Ray: The numbers for that first issue aren’t far off from what Dark Nights: Metal did last year for DC, so that shows there’s some genuine interest here. But below 100K for the second issue? Oof. That’s what I said above – retailers don’t trust Marvel events at the moment. But I think the demand might surprise and we could see an uptick for the third issue. Like War of the Realms, this one is over in a short time – only four months – which means there isn’t as much time for course correction
Glenn: No need for that pesky buyers remorse but with Absolute Carnage, I doubt that’ll be something retailers will have…for the main mini anyway.
At 2 is the shenanigans that is Marvel Comics 1000, the fake anniversary issue Marvel hopes will catch some of the success Detective Comics and Action Comics have had in recent times. This issue had a ton of variants and a large assembling of top talent and a lot of hype which is good enough to get it over 206.9k which is roughly 1 third of what Detective and Action did. Considering that Marvel cheated and charged us 9.99 for the pleasure of it, you can’t argue with the results. Of course there’s no way to judge how well this will do cause literally nothing is coming of this apart from issue 1001 next month. This is a big blip, no doubt but that’s all it is for now, smoke and mirrors.
Ray: The events of this comic will apparently be spinning off into the upcoming “Incoming” event, but this was a weird comic. Part prelude to an upcoming event, part anthology, part art-jam issue with random cameos from Miracleman and Darth Vader, it was an event comic without an event and I imagine much of the sales are down to the hype and the number of covers, plus the talent involved (for one page each). I think this was overordered and will likely be found in the dollar bin soon enough. 
Glenn: At 3 is the debut of the new Batman/Superman team up book by Josh Williamson selling over 156.6k which is an excellent number and although there would be a lot of interest here anyway is largely due to the presence of the ever popular Batman Who Laughs. How well the title will hold is hard to call but during this ‘infected’ story line where the Batman Who Laughs corrupts other DC characters, it could easily be a top ten staple. On the surface, another long term hit for DC.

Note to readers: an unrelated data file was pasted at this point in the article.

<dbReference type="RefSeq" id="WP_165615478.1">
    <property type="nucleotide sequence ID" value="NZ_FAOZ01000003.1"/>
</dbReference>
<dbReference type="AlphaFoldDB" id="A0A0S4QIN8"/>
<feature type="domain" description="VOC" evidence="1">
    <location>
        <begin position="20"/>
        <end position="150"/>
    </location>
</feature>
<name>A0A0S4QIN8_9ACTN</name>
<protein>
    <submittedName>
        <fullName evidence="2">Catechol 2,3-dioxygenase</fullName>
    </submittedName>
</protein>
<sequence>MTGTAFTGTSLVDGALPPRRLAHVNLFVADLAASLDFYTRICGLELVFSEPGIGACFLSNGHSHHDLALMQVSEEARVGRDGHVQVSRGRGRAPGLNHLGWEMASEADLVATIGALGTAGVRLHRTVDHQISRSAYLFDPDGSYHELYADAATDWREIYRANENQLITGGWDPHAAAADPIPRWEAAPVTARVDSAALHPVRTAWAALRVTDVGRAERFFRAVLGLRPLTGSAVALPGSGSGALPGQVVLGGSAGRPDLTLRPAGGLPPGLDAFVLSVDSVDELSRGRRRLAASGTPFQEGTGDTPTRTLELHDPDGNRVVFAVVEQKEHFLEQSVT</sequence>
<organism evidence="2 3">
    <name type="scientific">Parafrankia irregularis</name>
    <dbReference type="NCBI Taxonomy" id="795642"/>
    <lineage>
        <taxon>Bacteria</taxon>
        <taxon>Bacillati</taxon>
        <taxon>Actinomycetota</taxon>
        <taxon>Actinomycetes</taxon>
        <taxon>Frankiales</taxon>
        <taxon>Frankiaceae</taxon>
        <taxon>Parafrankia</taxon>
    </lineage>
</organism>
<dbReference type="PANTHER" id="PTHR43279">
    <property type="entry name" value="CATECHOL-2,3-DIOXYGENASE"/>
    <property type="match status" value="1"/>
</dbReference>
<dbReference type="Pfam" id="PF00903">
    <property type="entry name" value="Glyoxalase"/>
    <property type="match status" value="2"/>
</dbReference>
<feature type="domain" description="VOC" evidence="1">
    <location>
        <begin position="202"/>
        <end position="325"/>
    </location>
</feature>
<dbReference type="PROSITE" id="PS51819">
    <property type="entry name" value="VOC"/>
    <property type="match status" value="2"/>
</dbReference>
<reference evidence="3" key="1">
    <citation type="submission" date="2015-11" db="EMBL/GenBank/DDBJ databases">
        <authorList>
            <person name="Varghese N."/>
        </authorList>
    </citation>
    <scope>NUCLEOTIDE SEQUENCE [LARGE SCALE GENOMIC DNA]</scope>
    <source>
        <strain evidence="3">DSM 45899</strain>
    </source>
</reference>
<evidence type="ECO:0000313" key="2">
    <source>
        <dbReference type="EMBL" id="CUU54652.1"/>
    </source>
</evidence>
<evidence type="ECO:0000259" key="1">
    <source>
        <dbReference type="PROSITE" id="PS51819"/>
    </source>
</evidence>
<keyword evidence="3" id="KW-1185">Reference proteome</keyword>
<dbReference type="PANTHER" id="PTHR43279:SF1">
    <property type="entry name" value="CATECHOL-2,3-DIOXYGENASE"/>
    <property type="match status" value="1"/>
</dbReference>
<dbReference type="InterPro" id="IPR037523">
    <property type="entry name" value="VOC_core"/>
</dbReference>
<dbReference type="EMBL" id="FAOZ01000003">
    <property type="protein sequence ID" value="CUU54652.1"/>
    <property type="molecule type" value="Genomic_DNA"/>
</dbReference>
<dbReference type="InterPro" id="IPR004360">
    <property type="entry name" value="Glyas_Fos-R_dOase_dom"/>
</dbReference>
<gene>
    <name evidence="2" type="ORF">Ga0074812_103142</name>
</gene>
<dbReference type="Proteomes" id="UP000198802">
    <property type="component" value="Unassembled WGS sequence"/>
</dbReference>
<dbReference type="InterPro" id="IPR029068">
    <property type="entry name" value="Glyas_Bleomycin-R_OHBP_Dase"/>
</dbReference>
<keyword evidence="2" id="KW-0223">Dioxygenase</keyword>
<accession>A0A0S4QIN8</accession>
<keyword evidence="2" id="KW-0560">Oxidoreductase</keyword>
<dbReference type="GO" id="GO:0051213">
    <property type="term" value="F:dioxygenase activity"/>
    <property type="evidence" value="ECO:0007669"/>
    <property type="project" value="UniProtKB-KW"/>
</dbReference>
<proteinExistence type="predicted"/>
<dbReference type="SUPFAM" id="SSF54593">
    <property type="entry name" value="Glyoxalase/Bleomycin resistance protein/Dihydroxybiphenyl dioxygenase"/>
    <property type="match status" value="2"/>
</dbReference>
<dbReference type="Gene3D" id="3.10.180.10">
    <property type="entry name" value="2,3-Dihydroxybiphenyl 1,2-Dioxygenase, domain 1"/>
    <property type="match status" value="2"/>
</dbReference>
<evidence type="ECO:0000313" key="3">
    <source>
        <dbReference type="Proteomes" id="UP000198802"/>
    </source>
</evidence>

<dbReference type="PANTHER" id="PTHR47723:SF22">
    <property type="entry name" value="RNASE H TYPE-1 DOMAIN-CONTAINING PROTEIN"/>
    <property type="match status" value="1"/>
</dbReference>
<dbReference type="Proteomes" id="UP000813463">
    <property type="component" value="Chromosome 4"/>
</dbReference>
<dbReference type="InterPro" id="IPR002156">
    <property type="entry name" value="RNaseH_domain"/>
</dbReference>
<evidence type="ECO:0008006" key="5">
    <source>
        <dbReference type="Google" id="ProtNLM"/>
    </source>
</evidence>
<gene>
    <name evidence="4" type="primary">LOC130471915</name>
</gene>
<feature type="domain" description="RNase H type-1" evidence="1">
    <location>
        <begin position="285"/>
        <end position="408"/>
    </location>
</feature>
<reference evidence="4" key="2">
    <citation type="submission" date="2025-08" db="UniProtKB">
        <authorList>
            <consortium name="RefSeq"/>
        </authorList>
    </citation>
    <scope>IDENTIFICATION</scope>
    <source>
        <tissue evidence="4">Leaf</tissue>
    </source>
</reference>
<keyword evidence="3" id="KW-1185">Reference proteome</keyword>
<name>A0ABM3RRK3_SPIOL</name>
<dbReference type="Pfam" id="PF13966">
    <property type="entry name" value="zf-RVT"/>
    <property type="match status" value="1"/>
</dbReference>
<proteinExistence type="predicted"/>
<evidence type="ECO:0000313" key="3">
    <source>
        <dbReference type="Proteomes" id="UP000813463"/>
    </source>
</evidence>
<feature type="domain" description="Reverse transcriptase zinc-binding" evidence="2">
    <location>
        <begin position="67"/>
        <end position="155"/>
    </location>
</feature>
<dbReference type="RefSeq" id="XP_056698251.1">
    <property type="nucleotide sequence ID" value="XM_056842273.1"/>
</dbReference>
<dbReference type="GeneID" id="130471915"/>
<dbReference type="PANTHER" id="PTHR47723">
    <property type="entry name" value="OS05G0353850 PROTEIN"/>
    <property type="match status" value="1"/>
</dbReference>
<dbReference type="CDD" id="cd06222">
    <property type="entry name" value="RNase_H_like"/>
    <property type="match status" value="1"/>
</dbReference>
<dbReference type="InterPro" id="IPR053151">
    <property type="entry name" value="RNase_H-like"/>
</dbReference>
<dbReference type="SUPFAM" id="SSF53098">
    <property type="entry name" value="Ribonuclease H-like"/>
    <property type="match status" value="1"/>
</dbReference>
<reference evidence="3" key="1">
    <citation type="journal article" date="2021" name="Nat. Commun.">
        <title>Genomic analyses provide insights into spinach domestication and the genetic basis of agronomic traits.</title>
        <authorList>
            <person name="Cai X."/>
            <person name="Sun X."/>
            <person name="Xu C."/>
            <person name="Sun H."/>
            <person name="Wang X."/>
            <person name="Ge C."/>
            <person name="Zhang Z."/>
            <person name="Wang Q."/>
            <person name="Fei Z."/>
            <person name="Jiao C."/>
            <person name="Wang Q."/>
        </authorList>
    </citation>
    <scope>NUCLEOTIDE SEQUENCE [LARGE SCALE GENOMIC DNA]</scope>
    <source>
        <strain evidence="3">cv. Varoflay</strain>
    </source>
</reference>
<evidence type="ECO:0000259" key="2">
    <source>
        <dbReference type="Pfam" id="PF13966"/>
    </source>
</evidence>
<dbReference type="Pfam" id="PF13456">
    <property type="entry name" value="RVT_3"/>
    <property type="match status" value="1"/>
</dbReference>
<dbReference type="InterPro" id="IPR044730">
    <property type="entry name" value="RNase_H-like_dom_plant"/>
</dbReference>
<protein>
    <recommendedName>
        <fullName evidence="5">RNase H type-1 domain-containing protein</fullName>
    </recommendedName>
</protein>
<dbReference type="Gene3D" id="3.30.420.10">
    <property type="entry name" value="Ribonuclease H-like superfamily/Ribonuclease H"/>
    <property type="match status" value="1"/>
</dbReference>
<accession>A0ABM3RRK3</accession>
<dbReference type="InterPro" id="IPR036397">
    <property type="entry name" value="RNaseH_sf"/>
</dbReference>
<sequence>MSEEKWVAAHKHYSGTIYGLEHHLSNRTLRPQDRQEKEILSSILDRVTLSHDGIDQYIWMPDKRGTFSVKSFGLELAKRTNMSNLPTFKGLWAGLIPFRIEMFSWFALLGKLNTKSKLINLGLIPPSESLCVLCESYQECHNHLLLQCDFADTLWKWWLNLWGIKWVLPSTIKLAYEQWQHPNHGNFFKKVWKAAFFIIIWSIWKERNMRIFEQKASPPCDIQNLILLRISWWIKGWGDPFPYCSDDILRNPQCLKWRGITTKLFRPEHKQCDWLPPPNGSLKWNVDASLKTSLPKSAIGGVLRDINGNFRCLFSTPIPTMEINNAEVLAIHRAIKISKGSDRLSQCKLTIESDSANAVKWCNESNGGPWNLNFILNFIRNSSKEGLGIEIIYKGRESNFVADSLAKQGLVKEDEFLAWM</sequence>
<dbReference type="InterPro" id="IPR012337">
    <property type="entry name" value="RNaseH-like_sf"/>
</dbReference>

Ray: That darn ol’ laughing Bat, man. He’s a powerhouse character like we haven’t seen in a long time – I compared him to Spider-Gwen initially for the way he took off like fire, but I think he might actually be DC’s Venom. Think about it – dark, violent mirror to their most popular hero. So popular he starts getting spinoffs and duplicates himself into other versions. This is the biggest hit of Williamson’s career, and well deserved, but I think TBWL is the main draw here. The long-term success of this title will depend on how long both writer and villain stick around. The past team-up series lost their momentum when the creators left.
Glenn: At 4 as mentioned above is the combined sales of DCCeased which continues to do amazingly well with sales over 119.7k. This continues to be a big hit and seems to be leading to Tom Taylor jumping to DC full time sooner rather than later.
Ray: The sales are basically split down the middle for the two covers on this one, because these horror-themed variants are so popular and people pay the extra dollar. This continues to be an insane out-of-nowhere event and likely sealed the deal for Taylor to jump to DC. How long till Batman who Laughs vs. DCeased Zombies?
Glenn: You should copyright that before its too late!
At 5-8 are the four issues of Jonathan Hickman’s 2 X-Men mini’s leading to his overhaul of the mutant line. The House Of X third issue actually outsells the second issue at spots 5 and 7 with sales over 109.1k and 101.9k while the other mini Powers Of X sells at 6 and 8 with sales over 107.5k and 100.2k respectfully. This is some great stuff with some slowing down but nothing to panic over as this thing will be over soon. The X line will definitely have one big hit out of this with the title Hickman is writing, the others will be a bigger question mark but right now it seems that for the first time in many years, this is the line at Marvel everyone is talking about.
Ray: Very little attrition for these four issues, as the whole wave stays above 100K. Hickman’s return, after so long, and bringing the X-men back to the A-list reminds me a lot of the megahit debut of JMS’ Thor way back when. I think it’s a safe bet that the Hickman/Yu X-Men book will be Marvel’s top ongoing if not the top ongoing overall.
Image result for house of x 3
Glenn: Depends on how well Batman does post King but it has a fair shot to be sure.
Finally at 10 is Batman, DC’s MVP title that keeps some of the sales boost from 75 with sales over 84.8k and 81.2k with the following issue at the spot below it. ITs not the power it once was but Batman has reclaimed its place as the most stable ongoing in the market. These sales will likely be where the title lives until writer Tom King’s exit in 85 which will see an increase before he jumps over to do his Batman/Catwoman spin off. The titles future beyond that is unclear but I doubt DC will let their most stable title slip into the wrong hands.